Andrew Addicott

Andrew with the Archive display

Andrew with the Archive display

Andrew passed away last week.

I can’t remember when I first met Andrew – to me he always seemed to have been here. At Christmas he was hard to miss with his disreputable grey jumper interwoven with flashing fairy lights as he moved from one drinking hole to another, frequently making the jumper look as if out of the two of them it was faring better.

The lights weren’t the only thing that twinkled though. He was a devil for a wind up and there would be a sparkle in his eyes then. Always testing, always curious, he frequently surprised me with his early adoption of new technologies which many of his generation would not have attempted to try.

Andrew managed more than his three score and ten, although not the 400 he told me he was aiming for. When asked why he wanted to live so long he said he wanted to see what the world would be like and all of the new inventions that came along. I think he’d have found it apt then that I found out about his death through Twitter – a relatively recent technology.

There are many stories about Andrew, many of which I hope to hear over the coming weeks. Love him or hate him, you couldn’t ignore him and this archive is part of his legacy to the village.

Thank you Andrew, we’ll miss you.

4 Responses to “Andrew Addicott”


  1. 1 Diane Durbin was Hole June 13, 2012 at 8:27 pm

    Thankyou for sharing your pictures with us all. R.I.P Andrew. xx

  2. 2 Sophie Page June 13, 2012 at 10:30 pm

    So sad about Andrew, but at least he is with Dad (Colin Page) now enjoying a pint or two!

  3. 3 Peter Morton April 20, 2013 at 6:37 am

    In the early 1970’s I worked with Andrew in Exeter and usually we would go for a pint or three after work. What a character, I still tell stories, and there are so many of them, to those who want to listen about his antics. They were all harmless but have me in fits of laughter even today. Unfortunately at times I got involved in those antics. But Andrew was popular with most and great fun to be with. I married in 1975 and its was thanks to Andrew that I met my wife to whom I am still married.

    I have lived overseas for many years and currently reside in Dubai where I have been for the last nine years and had lost touch with Andrew. I came across this web site by accident but until today I did not realise that Andrew had sadly passed away last year.

    May he rest in peace. He was a real character in life and I guess wherever he is he will always be the same.

    God Bless you Andrew.

  4. 4 Robert Sampson April 23, 2013 at 2:58 pm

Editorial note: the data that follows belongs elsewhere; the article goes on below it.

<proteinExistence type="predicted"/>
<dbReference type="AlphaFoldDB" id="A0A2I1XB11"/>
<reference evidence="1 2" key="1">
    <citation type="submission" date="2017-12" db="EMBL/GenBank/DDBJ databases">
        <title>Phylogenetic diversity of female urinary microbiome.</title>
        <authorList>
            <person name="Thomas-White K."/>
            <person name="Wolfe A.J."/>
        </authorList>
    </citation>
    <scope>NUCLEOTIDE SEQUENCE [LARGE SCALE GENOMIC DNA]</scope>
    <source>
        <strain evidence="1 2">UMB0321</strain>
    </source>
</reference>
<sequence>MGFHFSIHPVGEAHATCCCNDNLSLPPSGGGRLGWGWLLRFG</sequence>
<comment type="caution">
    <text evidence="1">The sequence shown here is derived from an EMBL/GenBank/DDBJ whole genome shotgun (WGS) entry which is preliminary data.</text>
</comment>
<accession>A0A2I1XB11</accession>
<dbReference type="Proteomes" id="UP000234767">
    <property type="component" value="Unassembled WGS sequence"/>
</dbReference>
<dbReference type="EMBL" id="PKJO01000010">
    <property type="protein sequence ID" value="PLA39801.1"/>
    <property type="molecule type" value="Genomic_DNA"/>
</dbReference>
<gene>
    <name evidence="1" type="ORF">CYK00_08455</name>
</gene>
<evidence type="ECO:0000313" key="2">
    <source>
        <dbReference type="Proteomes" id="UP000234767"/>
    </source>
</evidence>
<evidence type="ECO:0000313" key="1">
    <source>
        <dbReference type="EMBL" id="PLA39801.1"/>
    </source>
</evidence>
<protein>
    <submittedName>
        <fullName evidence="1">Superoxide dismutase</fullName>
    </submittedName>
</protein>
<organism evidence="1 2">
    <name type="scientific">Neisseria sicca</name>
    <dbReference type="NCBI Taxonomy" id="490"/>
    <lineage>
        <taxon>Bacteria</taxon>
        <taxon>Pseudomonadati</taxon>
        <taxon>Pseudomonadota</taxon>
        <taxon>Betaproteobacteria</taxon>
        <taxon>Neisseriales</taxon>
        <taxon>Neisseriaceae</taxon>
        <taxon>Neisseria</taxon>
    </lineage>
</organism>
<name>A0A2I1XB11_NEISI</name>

Andrew was my cousin and I admired him immensely. Seems that when he was born his mum, my aunt Florrie, was unable to produce milk to breast-feed him. My dad had a dairy herd at Holt Farm in those days and took round the cream top of the milk for Andrew every day for the ensuing period until Andrew went on to solid food.
    Andrew would sometimes appear at our place in London in later years, just sort of turn up, you know, just like him. On one occasion he came round with a pal and two girls. Andrew and his pal had ‘picked them up’ in a coffee bar in Weston, I believe, and asked them where they would like to go. They asked to go to Piccadilly Circus. Andrew had an old banger and duly drove to London to show them the lights and, having no other place to crash out, came round to ours. Those who knew him would not be at all surprised by this piece of impromptu adventure. I must have been an 8-yr old or so when he departed from our house to go off to foreign fields serving in the RAF. I can remember him brushing his hair in front of the mirror and how resplendent he looked in his military uniform. The last-but-one occasion I saw him alive we went to the Seymour with my son and his American girlfriend and had a really great time over a few drinks. The landlord came over and presented us with a huge trout to take away, a gesture which impressed me greatly. I’d told the landlord about my grandad, William Sampson, who fell down the steps at the Seymoir and broke his back causing him to be bedridden for the rest of his life. He had the shop in Bath Rd that some of you will remember as ‘Sammy’s’ and had to haul up the papers on a pulley to his bedside so that he could mark them up for the children to deliver. Florrie, Andrew’s mum, was his youngest (of11) child and eventually bore the brunt of the running of that place when her mother died. Wherever Andrew’s soul is now I’m sure it will be makiing things fun there.
    Peter (Morton)…..that was a nice epitaiph you wrote and I can see it all now, down there in Exeter, haha.


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